NUMBNESS IN HANDS
Numbness In Hands
Numbness in hands is a condition when you have no feelings in one or both hands.
There is a feeling of numbness on back of your hand, palm, fingers or all of these
areas. Thereby comes the term numbness in hands. Associated pain like problems can
be prickling, pin and needles, or sensations of burning called paresthesias.
Numbness in hands happens when there is not enough blood supplying a certain location. It also happens when there is damage to nerves that lead to the hand. When numbness in hands occurs from nerve damage, it is called carpal tunnel syndrome. Carpal tunnel syndrome is also known as a cervical disk problem.
Usually cases of numbness in hands are not life threatening and the sensation of numbness commonly goes away quickly on it’s on. For example, sleeping on the arm while the wrist or elbow is bent can bring on this condition. Once awaken, simply stretching out the wrist or elbow to allow circulation and blood flow will quickly remedy the problem. However, if your numbness in hands continue for more then just a few minutes, then you should seek the advice of your medical doctor to check for any disorder, condition, or disease causing the symptom.
In some cases numbness in hands along with other symptoms can be a sign of other diseases which is why it is important to let your doctor know if this problem is recurrent, or happens with slurred speech, confusion, paralysis, or weakness in one or both hands. Cases of numbness in hands along with itchiness could be a sign of multiple sclerosis.
Here are some symptoms that can occur with numbness in hands: cold fingers, cold hands, feelings of burning, more tingling while writing or typing, pain in fingers, arms, or hands, itching, twitching, touch sensitivity, feelings of pins and needles, rash, muscle spasm, and neck pain.
Some possible causes of numbness in hands could be : injury of brachial plexus, amyloidosis, alcoholism, diabetes, cervical spondylosis, carpal tunnel syndrome, stroke, raynauds disease, ganglion cysts, sjogren’s syndrome, guilliain barre syndrome, chemotherapy drugs, peripheral neuropathy, injury of the spinal cord, paraneoplastic syndrome, deficiency of vitamin B 12, stroke, vasculitis, compressed ulnar nerve, syingomyelie, and syphilis.
Numbness In Hands Concerns
Numbness in hands can be a reason for major concern among many people. All kinds
of thoughts might run through your head. Is it the beginning of a heart attack or
may it be the onset of a stroke about to happen. Some people might only experience
this feeling on the left side of their body.
Others experience a tingling sensation coupled with pain in the joints of their wrists as well as numbness of their fingers, also known as carpal tunnel syndrome. What does it all mean?
Symptoms Related to Numbness In Hands
You will know full well by some or all of the following symptoms if you are experiencing
what we call numbness in hands. You will experience tingling or numbness in hands
and fingers. Your index, middle fingers and thumb will be effected by this sensation.
The palm, wrist of forearm will pain.
The pain and numbness in hands will be worse at night. You may just wake up from severe pain in the said area. Temporary relief is possible by shaking your hand or rubbing your wrist.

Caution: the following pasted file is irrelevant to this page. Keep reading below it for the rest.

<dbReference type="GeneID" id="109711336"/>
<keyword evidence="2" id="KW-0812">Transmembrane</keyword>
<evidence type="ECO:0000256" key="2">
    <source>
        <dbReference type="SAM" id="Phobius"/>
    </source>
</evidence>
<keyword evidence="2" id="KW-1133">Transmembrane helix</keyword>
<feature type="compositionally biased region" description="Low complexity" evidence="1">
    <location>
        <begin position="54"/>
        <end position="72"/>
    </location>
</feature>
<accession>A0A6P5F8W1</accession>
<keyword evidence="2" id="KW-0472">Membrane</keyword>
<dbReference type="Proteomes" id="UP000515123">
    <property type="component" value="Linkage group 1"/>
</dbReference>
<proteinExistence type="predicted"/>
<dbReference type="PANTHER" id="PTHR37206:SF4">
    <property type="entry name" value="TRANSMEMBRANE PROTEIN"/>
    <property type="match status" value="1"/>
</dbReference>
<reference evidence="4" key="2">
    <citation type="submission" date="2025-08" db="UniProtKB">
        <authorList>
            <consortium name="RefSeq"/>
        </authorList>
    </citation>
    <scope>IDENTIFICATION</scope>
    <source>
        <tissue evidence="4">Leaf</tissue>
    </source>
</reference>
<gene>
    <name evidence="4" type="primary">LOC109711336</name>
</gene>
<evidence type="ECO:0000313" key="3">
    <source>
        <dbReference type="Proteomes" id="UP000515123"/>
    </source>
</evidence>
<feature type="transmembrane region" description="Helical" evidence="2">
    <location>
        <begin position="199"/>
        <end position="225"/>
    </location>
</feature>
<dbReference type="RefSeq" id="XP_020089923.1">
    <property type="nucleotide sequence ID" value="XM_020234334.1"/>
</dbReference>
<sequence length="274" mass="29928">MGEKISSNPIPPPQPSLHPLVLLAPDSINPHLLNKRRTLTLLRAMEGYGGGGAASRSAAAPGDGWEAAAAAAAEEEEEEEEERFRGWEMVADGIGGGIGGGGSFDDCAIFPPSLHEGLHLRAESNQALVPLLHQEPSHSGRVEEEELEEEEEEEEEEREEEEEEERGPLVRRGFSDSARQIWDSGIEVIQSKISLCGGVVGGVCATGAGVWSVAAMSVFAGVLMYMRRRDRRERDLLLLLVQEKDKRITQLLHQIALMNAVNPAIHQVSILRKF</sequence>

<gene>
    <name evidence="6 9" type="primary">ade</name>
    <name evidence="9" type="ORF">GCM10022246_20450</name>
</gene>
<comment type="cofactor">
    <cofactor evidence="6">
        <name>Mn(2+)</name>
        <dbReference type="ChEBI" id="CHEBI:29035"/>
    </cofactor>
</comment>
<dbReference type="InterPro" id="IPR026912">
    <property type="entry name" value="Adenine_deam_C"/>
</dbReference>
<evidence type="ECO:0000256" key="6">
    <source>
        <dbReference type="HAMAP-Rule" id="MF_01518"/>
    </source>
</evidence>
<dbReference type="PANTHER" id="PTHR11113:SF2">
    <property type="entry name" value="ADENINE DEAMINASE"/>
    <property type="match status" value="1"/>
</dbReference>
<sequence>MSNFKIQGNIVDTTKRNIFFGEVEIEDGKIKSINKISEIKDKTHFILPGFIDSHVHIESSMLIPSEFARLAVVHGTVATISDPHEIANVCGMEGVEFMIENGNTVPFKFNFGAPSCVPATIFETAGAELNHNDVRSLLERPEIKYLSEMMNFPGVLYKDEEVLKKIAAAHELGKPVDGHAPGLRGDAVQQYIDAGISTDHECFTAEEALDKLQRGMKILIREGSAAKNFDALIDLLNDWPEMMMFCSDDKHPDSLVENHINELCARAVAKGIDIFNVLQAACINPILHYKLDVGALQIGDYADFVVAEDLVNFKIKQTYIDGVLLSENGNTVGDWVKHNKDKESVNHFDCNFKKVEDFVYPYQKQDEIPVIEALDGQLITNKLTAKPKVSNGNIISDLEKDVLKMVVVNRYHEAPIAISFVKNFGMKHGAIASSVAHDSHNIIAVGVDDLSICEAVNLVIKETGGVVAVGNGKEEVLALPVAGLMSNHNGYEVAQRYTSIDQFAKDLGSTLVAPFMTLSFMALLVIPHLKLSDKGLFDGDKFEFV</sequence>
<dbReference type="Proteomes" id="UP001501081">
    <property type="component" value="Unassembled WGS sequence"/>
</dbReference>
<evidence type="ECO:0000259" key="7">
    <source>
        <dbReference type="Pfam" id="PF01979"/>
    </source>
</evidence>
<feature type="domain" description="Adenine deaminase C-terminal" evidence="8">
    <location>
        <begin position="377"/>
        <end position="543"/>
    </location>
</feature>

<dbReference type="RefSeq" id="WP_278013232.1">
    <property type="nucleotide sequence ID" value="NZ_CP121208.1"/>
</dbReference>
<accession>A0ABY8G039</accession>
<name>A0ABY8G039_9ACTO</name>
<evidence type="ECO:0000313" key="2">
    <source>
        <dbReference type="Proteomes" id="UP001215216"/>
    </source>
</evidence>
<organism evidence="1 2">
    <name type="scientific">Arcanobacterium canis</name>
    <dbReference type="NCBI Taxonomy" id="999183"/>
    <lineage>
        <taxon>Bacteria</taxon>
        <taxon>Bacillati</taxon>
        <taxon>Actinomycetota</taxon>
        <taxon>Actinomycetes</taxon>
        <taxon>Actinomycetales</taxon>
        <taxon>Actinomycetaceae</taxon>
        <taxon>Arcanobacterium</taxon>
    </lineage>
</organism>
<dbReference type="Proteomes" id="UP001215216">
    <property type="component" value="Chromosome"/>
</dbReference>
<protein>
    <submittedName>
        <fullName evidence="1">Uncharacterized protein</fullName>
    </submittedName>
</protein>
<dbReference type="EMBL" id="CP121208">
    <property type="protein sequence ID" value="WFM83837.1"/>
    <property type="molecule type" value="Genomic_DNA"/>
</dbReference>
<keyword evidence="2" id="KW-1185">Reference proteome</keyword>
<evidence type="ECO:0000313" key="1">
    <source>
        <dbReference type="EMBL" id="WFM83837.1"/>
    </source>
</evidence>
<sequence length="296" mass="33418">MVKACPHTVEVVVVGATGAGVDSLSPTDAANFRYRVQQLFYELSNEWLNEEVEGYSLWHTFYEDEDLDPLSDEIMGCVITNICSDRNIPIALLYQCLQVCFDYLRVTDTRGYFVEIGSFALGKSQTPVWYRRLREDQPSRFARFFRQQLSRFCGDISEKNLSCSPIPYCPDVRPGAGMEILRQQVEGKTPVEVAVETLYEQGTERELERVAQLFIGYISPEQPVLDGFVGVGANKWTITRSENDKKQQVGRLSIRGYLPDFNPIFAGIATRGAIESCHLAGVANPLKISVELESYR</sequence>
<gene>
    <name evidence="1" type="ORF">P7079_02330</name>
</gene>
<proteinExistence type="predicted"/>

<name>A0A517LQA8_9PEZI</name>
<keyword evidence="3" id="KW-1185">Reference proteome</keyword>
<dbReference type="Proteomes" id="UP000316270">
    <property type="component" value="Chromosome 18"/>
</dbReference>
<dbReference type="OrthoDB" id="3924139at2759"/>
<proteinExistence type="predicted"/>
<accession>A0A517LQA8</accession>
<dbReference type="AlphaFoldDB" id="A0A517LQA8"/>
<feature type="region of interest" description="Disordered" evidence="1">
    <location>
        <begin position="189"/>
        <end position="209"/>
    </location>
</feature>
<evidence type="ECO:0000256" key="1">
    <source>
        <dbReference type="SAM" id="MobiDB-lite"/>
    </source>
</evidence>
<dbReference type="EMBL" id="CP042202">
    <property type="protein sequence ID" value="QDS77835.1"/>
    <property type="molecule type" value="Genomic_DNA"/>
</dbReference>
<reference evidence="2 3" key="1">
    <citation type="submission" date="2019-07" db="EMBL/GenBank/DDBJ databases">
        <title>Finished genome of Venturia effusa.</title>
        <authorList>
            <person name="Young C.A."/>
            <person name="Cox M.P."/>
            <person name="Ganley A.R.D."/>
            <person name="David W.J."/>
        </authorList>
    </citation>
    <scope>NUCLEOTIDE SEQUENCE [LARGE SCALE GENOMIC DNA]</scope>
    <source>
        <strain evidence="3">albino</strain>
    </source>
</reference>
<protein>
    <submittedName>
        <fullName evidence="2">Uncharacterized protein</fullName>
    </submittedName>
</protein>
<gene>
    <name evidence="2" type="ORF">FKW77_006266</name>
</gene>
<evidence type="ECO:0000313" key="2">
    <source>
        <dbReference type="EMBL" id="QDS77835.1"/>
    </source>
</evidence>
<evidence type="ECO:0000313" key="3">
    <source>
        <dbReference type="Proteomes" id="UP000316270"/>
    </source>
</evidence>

Pain may also increase when attempting to use your hand or wrist.
You will find difficulty in gripping certain objects, such as a bottle or even in opening a door using the door handle. Your thumb will experience a weak sensation.
What Causes Hand Numbness?
You may question why you experience the numbness in your hand. It's been said that
a pinched nerve could be one possible reason for the tingling sensation you experience
in your wrist, thumb and fingers. This is due to damage incurred to a set of nerves
running down your spine or neck area.
According to a Dr. Angela Mark of Northshore University, the most common cause for the tingling and numbness in hand experienced by some, is carpal tunnel syndrome. This is where median nerve endings are compressed in the carpal tunnel of your wrist.
Other factors that contribute to these symptoms are an overactive pituitary gland, rheumatoid arthritis, work stress, repeated use of wrist in using vibrating tools, retention of fluid while pregnant, cyst or tumor in the canal. There are cases when no apparent cause can be identified.
Writer's cramp is not be confused with numbness in hand syndrome. Writers often times experience aches and pain in either the wrist of forearm area due to repetitive typing activities.
Who Would Be At Risk for Numbness In Hands?
Generally numbness in hands are the result of repetitive gripping and pinching by
the hand, while the wrist is bent. People who are more at risk are found among carpenters,
grocery checkers, meat packers, mechanics, musicians, computer workers, and assembly
What could happen if you ignore the signs
In cases where the numbness in hands goes untreated, it may very well lead to the
muscles at base of your thumbs being wasted away. The other problem you will find,
is that you will not be able to tell between cold and hot when touching objects with
your fingers or thumb.
We would like to advise especially assembly line workers, who more commonly experience the numbness in hands syndrome, to do their best in avoiding permanent damage to their median nerves. They need seriously to consider a couple of factors to keep working, thereby ensuring a consistent income.
Are Numbness in Feet, Toes and Fingers Related to Numbness in Hands?
You may experience a numbness in hands or feet sensation at times. There is a specific link between hand and feet numbness. If you normally experience numbness in these areas, then it can be pinned down to either a symptom of diabetes II or multiple sclerosis. The second symptom, multiple sclerosis is normally associated with numbness in hands and feet while you are sleeping.